Thursday, July 12, 2012

Profound Stillness

Huxley discusses how works of art and natural settings remind us in our unconscious of that "Other World," and transport us to that world even in the midst of our everyday lives.

This, he says, is the reason we value gem stones out of all proportion to their innate value.  Possessing them, we feel we are holding a piece of that numinous world.

Stained glass windows in cathedrals had the same effect on worshipers.  It was not until the Age of Reason that the church put so much influence on the written word and churches used clear glass in the windows so that the devotess could read their Bibles.

Marble and ceramics, highly polished, have the same effect on our unconscious.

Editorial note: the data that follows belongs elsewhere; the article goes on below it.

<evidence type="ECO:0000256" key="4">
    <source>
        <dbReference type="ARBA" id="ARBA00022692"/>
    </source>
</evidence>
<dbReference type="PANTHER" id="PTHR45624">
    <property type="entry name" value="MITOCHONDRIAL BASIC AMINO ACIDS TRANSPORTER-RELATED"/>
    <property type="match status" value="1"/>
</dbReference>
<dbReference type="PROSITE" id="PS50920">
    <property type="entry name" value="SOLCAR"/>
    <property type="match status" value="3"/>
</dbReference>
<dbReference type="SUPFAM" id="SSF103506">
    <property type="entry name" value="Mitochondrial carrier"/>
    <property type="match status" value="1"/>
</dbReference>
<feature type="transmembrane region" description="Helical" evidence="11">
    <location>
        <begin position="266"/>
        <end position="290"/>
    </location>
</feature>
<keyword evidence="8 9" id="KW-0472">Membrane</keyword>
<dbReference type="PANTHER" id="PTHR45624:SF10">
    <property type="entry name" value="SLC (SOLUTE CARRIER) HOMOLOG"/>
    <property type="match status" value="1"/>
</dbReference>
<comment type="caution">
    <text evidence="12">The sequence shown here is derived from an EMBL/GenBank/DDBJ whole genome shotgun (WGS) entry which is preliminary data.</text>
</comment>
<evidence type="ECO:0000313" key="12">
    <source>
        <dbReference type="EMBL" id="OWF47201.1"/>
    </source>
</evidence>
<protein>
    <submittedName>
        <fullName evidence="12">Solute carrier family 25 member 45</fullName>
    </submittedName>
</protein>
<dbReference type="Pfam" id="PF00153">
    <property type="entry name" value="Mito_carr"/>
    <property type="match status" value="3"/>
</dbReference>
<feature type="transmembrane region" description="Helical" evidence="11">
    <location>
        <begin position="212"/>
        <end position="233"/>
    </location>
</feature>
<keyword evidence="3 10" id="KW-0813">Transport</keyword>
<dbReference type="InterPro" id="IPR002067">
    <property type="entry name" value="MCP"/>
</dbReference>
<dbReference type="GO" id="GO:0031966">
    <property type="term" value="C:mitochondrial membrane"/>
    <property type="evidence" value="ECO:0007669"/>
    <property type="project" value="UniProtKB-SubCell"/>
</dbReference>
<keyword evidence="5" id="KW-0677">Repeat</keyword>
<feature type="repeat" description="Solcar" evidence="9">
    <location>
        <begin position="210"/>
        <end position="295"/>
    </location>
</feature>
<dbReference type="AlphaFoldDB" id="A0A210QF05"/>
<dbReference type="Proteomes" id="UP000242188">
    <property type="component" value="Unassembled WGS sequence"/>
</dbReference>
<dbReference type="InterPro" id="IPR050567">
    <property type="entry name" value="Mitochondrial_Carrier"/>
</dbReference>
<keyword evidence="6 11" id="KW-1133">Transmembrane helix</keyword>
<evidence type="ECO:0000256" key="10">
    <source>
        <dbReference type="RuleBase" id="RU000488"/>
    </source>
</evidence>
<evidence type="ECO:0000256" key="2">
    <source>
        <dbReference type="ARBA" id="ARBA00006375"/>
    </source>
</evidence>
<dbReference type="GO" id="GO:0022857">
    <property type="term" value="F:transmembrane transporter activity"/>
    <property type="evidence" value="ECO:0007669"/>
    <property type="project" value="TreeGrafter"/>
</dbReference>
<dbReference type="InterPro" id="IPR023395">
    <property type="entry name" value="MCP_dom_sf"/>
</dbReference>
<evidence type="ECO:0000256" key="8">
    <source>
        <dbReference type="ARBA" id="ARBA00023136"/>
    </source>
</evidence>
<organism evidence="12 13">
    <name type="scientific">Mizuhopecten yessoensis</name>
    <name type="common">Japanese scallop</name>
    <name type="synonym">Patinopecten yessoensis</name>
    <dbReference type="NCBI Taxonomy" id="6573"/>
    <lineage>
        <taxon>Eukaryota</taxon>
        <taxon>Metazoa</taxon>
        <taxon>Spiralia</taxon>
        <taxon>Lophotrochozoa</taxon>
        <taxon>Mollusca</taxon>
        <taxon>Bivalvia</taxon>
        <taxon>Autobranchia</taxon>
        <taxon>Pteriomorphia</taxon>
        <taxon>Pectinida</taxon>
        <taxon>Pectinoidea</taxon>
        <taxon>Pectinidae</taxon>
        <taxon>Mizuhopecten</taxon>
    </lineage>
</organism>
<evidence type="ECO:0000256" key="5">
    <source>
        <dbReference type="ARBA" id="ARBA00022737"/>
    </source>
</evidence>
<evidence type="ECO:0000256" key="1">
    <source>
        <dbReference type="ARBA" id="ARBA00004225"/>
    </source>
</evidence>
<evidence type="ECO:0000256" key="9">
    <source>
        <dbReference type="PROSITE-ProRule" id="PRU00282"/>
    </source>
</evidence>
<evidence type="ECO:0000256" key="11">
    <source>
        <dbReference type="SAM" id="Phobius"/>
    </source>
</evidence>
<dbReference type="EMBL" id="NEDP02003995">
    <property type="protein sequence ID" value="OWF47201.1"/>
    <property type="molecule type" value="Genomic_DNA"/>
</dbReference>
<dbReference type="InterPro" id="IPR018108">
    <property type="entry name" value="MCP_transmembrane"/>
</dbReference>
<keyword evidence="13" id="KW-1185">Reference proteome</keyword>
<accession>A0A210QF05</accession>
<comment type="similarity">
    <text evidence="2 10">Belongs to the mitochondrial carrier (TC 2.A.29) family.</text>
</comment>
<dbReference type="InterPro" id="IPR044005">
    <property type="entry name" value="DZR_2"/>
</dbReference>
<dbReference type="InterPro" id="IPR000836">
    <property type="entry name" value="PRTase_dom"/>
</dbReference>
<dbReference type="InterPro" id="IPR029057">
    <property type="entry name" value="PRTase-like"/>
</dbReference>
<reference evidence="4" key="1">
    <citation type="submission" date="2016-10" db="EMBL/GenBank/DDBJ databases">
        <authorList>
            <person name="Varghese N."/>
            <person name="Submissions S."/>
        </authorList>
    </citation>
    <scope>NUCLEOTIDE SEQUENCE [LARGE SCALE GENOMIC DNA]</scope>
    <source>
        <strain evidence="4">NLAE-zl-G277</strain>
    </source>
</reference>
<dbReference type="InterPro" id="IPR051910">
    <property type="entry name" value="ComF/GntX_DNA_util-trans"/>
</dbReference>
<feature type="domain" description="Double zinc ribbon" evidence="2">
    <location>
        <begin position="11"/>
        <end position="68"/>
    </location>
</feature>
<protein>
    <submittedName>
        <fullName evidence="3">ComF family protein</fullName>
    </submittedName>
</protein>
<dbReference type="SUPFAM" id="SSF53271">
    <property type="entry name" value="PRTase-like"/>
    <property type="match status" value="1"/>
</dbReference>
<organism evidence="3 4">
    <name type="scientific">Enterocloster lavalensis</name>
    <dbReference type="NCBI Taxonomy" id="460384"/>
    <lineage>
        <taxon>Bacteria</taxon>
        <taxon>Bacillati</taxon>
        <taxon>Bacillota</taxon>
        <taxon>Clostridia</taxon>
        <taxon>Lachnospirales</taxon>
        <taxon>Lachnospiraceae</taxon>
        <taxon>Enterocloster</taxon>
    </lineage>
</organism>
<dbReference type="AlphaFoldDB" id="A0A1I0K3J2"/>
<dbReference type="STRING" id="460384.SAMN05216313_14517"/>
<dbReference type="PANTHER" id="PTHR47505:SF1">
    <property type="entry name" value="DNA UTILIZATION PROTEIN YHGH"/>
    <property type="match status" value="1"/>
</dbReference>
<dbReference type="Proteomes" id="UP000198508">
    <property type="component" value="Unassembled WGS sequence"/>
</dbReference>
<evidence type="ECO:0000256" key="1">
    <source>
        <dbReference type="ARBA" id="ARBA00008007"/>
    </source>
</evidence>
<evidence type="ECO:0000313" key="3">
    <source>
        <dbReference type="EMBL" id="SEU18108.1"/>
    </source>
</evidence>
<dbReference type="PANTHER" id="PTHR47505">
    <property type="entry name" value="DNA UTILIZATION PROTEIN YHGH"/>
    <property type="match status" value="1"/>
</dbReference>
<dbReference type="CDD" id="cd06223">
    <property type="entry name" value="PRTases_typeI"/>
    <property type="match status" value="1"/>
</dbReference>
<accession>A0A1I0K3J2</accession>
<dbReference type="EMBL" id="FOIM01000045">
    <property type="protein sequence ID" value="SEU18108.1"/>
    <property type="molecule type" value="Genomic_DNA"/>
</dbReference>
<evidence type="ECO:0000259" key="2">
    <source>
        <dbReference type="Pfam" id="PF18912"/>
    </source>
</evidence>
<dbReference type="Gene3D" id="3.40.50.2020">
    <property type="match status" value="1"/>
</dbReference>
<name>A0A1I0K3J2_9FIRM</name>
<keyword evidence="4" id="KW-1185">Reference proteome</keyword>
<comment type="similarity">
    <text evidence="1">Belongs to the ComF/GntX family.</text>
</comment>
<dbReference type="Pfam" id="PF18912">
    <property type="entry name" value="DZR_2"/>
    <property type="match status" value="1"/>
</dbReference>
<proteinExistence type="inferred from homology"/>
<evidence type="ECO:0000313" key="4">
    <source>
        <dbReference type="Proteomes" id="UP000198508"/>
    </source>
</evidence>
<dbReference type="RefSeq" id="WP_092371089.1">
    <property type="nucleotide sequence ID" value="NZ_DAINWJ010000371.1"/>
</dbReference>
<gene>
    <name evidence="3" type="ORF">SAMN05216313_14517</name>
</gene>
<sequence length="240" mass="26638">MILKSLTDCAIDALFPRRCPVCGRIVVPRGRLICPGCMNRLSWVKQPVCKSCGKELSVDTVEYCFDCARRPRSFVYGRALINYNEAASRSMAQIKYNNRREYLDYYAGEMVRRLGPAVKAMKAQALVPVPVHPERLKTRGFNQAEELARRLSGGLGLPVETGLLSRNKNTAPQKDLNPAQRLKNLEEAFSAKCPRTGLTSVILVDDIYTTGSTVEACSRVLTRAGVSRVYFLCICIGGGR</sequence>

This, I think, explains my own fascination as a photographer with shooting through windows and into mirrors.  The effect, for me, is enhanced when the objects are indistinct, diffuse, blurred.

The inhabitants of this Other World never "do" anything.  "Similarly the blessed never "do" anything in heaven.  They are content merely to exist."

"Action does not come naturally to the inhabitants of the mind's antipodes.  To be busy is the law of our being. The law of theirs is to do nothing."

"Profound stillness gives them their numinous quality, their power to transport the beholder out of the old world of his everyday experience, far away, toward the visionary antipodes of the human psyche."

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